Victory for EBSCO and Colorado Libraries May Still Chill Speech

Victory Colorado LibrariesThe preposterous lawsuit against the Colorado Library Consortium (CLiC) and EBSCO, a media aggregate database company, purporting the two conspired to traffic pornography to school children, has been dismissed with prejudice, meaning it can not be brought refiled. While this seems a victory for students’ First Amendment rights, it’s a mixed blessing for the nonprofit CLiC that had to spend time, money, and energy fighting a frivolous lawsuit designed to bully them into censoring information.

The lawsuit was filed, back in October, by The Thomas More Society on behalf of two Colorado parents who founded Pornography Is Not Education (PINE) and have been campaigning for over two years to have EBSCO removed from libraries and schools. It claimed EBSCO “knowingly provides sexually explicit and obscene materials to school children” and that CLiC “purchases from EBSCO and knowingly brokers sexually explicit, obscene, and harmful materials to Colorado school children.” For those not aware, CLiC is a nonprofit that helps Colorado libraries save money by purchasing items like a larger group, and offers continuing education for the staff of libraries across the state too. Aside from the two parents who’ve been waging this misinformation campaign, no one in their right mind would see CLiC as some mustache-twirling villain, willfully harming school children.

Patently False Claims

EBSCO is used by school children and library patrons to cull search results into manageable amounts by providing full-text results from common periodicals, journals, and newspapers. The parents behind this lawsuit and others like it, claim that it pushes pornography to the top of benign searches. As James LaRue, wrote in his response to repeated attacks on databases, Education is not Pornography, “If middle or high school students are looking for sex on the internet, they do not start with library databases.”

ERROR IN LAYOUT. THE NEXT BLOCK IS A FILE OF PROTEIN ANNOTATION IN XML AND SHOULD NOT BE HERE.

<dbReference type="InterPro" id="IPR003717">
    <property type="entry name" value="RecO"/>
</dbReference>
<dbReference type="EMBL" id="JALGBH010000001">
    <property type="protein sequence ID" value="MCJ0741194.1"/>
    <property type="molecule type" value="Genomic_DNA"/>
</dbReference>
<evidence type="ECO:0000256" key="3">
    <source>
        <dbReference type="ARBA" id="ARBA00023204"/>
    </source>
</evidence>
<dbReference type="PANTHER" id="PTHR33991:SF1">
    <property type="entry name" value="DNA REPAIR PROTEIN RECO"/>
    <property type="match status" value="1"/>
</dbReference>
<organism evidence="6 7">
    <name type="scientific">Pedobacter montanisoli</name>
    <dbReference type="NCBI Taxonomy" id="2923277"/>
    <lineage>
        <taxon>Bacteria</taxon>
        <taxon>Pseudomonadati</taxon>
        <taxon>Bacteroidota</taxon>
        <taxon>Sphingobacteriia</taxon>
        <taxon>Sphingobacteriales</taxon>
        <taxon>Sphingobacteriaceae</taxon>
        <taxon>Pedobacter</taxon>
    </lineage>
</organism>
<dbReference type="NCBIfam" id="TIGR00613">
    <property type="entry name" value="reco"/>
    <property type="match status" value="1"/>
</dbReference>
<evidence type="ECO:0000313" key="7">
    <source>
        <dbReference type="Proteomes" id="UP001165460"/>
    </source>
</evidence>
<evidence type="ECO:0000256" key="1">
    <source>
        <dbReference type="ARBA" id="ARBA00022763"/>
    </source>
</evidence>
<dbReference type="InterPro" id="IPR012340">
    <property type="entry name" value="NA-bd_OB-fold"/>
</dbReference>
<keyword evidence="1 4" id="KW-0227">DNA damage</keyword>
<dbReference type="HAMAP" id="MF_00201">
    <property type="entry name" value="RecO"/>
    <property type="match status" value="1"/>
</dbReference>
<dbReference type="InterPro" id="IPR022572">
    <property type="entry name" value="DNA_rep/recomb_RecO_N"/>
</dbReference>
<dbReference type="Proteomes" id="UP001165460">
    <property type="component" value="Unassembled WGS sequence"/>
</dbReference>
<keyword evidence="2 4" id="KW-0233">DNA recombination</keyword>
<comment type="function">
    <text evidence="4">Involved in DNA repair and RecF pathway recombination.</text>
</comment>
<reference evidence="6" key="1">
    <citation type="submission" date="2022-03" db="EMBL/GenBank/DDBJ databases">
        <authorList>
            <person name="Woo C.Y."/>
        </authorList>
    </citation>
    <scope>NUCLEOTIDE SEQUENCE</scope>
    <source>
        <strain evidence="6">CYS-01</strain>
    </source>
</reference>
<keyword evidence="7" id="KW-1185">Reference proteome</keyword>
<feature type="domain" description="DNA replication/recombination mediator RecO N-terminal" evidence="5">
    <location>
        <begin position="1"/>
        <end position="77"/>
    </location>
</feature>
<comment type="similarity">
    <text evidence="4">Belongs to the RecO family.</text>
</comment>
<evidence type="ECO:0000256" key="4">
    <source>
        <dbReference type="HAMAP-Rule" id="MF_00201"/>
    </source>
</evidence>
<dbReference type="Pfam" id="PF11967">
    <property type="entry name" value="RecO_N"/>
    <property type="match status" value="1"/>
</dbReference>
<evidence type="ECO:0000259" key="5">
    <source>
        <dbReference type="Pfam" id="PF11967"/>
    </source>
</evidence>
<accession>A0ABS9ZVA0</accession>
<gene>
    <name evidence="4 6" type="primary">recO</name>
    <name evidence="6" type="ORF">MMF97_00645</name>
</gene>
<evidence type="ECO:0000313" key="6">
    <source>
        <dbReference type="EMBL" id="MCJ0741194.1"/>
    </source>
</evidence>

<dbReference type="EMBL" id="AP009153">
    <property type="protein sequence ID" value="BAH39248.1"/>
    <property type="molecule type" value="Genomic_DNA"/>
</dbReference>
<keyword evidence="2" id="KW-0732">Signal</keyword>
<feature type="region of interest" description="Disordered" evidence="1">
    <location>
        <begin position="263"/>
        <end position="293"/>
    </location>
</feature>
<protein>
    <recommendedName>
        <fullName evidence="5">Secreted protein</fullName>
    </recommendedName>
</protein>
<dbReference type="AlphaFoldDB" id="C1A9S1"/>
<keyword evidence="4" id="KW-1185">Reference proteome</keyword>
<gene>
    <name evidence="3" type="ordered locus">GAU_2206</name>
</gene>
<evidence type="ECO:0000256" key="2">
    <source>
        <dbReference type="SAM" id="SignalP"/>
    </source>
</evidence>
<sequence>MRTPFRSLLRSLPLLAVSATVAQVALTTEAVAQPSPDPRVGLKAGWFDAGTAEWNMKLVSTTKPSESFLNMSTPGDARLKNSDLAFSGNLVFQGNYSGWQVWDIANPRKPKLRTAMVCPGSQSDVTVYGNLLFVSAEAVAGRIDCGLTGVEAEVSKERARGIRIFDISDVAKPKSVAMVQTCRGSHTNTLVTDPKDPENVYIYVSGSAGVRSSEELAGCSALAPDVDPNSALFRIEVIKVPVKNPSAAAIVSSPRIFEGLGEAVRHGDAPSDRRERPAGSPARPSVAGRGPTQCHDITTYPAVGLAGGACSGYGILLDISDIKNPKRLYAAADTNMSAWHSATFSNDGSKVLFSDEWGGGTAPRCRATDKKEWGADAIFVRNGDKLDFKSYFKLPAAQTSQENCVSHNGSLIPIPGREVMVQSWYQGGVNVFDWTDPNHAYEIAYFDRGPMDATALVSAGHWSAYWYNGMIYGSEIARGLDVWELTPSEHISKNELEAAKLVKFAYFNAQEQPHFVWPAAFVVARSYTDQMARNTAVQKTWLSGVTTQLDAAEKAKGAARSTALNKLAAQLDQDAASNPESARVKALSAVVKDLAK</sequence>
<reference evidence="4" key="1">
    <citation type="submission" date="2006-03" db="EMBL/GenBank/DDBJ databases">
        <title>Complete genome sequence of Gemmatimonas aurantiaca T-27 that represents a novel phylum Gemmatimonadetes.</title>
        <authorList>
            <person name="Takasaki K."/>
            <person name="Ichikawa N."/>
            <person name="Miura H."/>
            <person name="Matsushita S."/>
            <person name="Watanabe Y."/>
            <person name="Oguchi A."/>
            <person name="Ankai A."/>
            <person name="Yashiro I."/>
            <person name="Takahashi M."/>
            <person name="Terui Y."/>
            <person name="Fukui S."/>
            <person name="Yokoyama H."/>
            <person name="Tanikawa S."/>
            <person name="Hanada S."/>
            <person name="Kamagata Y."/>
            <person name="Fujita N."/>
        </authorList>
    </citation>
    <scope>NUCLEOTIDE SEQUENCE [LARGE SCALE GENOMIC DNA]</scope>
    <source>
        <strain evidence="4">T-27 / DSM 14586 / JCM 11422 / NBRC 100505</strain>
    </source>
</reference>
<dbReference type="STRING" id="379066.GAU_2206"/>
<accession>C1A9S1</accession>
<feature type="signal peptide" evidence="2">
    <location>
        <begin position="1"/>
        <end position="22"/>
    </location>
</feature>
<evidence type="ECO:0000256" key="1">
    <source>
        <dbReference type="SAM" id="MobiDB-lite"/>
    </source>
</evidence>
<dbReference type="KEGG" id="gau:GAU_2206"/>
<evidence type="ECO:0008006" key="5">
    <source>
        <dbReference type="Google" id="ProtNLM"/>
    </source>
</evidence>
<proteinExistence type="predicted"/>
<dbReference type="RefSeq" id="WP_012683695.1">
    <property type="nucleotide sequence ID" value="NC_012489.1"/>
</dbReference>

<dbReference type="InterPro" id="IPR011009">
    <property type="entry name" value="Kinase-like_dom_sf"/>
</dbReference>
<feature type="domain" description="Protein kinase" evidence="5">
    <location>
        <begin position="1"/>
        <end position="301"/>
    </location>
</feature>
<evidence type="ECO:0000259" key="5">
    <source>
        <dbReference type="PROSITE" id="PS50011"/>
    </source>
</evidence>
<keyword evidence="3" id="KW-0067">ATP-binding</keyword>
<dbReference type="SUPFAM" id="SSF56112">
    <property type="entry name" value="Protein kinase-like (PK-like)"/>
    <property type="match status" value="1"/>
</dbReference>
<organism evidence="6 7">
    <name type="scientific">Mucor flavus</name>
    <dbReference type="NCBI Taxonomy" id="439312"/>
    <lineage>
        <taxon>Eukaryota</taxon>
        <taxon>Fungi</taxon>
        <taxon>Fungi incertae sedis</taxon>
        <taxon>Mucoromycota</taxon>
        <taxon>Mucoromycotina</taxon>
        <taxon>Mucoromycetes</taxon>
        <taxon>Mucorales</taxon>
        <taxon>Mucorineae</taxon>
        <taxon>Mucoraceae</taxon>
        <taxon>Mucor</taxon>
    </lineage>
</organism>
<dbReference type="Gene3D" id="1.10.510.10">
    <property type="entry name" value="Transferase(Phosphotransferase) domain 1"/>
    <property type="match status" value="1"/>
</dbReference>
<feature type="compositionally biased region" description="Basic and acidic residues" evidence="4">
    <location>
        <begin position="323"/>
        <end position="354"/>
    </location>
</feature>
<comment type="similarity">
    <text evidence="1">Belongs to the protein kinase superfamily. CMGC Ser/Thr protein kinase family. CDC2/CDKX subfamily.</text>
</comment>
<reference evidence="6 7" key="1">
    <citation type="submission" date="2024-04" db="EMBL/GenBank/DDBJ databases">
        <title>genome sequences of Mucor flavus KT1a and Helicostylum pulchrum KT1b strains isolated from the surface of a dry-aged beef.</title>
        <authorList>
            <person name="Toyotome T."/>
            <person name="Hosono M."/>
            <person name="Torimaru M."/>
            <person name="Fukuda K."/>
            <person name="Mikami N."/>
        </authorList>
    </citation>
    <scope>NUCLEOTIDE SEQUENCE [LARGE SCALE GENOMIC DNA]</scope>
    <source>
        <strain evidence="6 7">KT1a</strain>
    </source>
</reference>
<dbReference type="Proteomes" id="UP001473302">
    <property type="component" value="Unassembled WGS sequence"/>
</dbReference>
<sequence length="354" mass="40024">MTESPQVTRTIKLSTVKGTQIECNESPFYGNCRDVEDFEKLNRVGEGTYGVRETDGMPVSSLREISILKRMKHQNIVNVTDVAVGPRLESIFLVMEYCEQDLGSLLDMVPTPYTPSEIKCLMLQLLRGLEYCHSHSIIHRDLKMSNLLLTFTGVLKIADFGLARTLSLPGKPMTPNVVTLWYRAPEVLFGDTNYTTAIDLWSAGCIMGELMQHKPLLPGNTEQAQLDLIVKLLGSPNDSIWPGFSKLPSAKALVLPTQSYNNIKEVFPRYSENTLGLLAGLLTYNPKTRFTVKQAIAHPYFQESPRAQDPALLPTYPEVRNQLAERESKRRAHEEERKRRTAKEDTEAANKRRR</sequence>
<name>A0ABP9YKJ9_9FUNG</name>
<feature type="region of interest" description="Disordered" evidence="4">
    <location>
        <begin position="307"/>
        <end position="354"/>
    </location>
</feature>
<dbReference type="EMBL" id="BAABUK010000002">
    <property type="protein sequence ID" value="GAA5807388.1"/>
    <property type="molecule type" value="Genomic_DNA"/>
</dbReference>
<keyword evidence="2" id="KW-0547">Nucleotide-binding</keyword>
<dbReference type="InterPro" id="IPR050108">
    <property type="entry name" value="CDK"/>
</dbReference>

The content curated for databases like EBSCO is from mainstream sources that could be found at any newsstand or Barnes & Noble. According to an audit of the top search terms done by LaRue in 2017 for his article False Witness, the searches done by students seem to be precisely what would be expected of them while doing homework, looking for articles about science in today’s society like climate change data, or on “social issues as abortion, gun control, and cyberbullying. They were not looking for sites featuring gay sex. There were no pornographic terms in the top 100 [search terms].”

Jim Duncan, director of the Colorado Library Consortium, told local news he had tried to get librarians to replicate the searches PINE insisted led to pornography.

“We asked librarians, ‘Please, try to validate, try to replicate these claims,’ and to date, we’ve not had a librarian come back to us and say ‘Oh yeah, we found it.'” said  Duncan. “We end up scratching our heads and saying ‘What was this all about?'” 

Won’t Back Down

Despite the dismissal, the Thomas More Society released a statement maintaining their righteous indignation, and continuing to claim EBSCO “knowingly has imbedded (sic) pornography in databases it markets for use by unsuspecting school children in grades K-12.”